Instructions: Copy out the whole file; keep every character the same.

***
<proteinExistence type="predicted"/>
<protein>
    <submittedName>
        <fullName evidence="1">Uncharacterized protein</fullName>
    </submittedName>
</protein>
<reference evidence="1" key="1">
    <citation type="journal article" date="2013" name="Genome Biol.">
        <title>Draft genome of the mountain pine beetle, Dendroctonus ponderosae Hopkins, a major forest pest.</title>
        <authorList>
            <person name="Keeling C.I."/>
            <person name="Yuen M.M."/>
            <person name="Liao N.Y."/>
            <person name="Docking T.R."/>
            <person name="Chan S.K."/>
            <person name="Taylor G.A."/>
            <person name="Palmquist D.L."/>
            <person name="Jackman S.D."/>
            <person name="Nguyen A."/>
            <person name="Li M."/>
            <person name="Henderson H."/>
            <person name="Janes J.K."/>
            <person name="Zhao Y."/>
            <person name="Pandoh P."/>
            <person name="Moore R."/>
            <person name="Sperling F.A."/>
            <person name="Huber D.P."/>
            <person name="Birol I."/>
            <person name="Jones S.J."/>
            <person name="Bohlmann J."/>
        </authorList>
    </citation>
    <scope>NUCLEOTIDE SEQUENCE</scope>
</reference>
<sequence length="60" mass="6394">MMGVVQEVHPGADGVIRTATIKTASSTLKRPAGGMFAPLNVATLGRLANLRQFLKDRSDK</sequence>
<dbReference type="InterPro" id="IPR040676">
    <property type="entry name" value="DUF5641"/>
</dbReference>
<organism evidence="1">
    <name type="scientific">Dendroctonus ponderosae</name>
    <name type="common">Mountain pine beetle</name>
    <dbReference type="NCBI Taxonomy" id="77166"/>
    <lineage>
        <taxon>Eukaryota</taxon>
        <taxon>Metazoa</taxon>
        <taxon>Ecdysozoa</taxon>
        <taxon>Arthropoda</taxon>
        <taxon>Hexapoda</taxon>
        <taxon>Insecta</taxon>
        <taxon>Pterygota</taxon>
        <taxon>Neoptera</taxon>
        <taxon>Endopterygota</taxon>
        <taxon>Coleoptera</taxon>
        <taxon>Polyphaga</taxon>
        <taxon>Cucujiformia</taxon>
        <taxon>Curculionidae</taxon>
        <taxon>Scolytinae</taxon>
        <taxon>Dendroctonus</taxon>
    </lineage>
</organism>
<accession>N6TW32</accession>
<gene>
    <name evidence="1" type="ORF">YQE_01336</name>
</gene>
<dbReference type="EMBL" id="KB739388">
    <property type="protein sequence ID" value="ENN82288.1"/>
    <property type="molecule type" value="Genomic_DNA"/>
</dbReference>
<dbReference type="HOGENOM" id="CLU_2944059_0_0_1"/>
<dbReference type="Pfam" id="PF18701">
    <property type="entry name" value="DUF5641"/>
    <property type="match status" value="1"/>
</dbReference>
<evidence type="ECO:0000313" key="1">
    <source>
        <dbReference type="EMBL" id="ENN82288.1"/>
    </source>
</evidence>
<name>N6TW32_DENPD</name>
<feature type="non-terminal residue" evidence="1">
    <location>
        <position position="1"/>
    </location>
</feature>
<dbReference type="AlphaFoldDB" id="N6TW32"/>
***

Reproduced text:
<proteinExistence type="predicted"/>
<protein>
    <submittedName>
        <fullName evidence="1">Uncharacterized protein</fullName>
    </submittedName>
</protein>
<reference evidence="1" key="1">
    <citation type="journal article" date="2013" name="Genome Biol.">
        <title>Draft genome of the mountain pine beetle, Dendroctonus ponderosae Hopkins, a major forest pest.</title>
        <authorList>
            <person name="Keeling C.I."/>
            <person name="Yuen M.M."/>
            <person name="Liao N.Y."/>
            <person name="Docking T.R."/>
            <person name="Chan S.K."/>
            <person name="Taylor G.A."/>
            <person name="Palmquist D.L."/>
            <person name="Jackman S.D."/>
            <person name="Nguyen A."/>
            <person name="Li M."/>
            <person name="Henderson H."/>
            <person name="Janes J.K."/>
            <person name="Zhao Y."/>
            <person name="Pandoh P."/>
            <person name="Moore R."/>
            <person name="Sperling F.A."/>
            <person name="Huber D.P."/>
            <person name="Birol I."/>
            <person name="Jones S.J."/>
            <person name="Bohlmann J."/>
        </authorList>
    </citation>
    <scope>NUCLEOTIDE SEQUENCE</scope>
</reference>
<sequence length="60" mass="6394">MMGVVQEVHPGADGVIRTATIKTASSTLKRPAGGMFAPLNVATLGRLANLRQFLKDRSDK</sequence>
<dbReference type="InterPro" id="IPR040676">
    <property type="entry name" value="DUF5641"/>
</dbReference>
<organism evidence="1">
    <name type="scientific">Dendroctonus ponderosae</name>
    <name type="common">Mountain pine beetle</name>
    <dbReference type="NCBI Taxonomy" id="77166"/>
    <lineage>
        <taxon>Eukaryota</taxon>
        <taxon>Metazoa</taxon>
        <taxon>Ecdysozoa</taxon>
        <taxon>Arthropoda</taxon>
        <taxon>Hexapoda</taxon>
        <taxon>Insecta</taxon>
        <taxon>Pterygota</taxon>
        <taxon>Neoptera</taxon>
        <taxon>Endopterygota</taxon>
        <taxon>Coleoptera</taxon>
        <taxon>Polyphaga</taxon>
        <taxon>Cucujiformia</taxon>
        <taxon>Curculionidae</taxon>
        <taxon>Scolytinae</taxon>
        <taxon>Dendroctonus</taxon>
    </lineage>
</organism>
<accession>N6TW32</accession>
<gene>
    <name evidence="1" type="ORF">YQE_01336</name>
</gene>
<dbReference type="EMBL" id="KB739388">
    <property type="protein sequence ID" value="ENN82288.1"/>
    <property type="molecule type" value="Genomic_DNA"/>
</dbReference>
<dbReference type="HOGENOM" id="CLU_2944059_0_0_1"/>
<dbReference type="Pfam" id="PF18701">
    <property type="entry name" value="DUF5641"/>
    <property type="match status" value="1"/>
</dbReference>
<evidence type="ECO:0000313" key="1">
    <source>
        <dbReference type="EMBL" id="ENN82288.1"/>
    </source>
</evidence>
<name>N6TW32_DENPD</name>
<feature type="non-terminal residue" evidence="1">
    <location>
        <position position="1"/>
    </location>
</feature>
<dbReference type="AlphaFoldDB" id="N6TW32"/>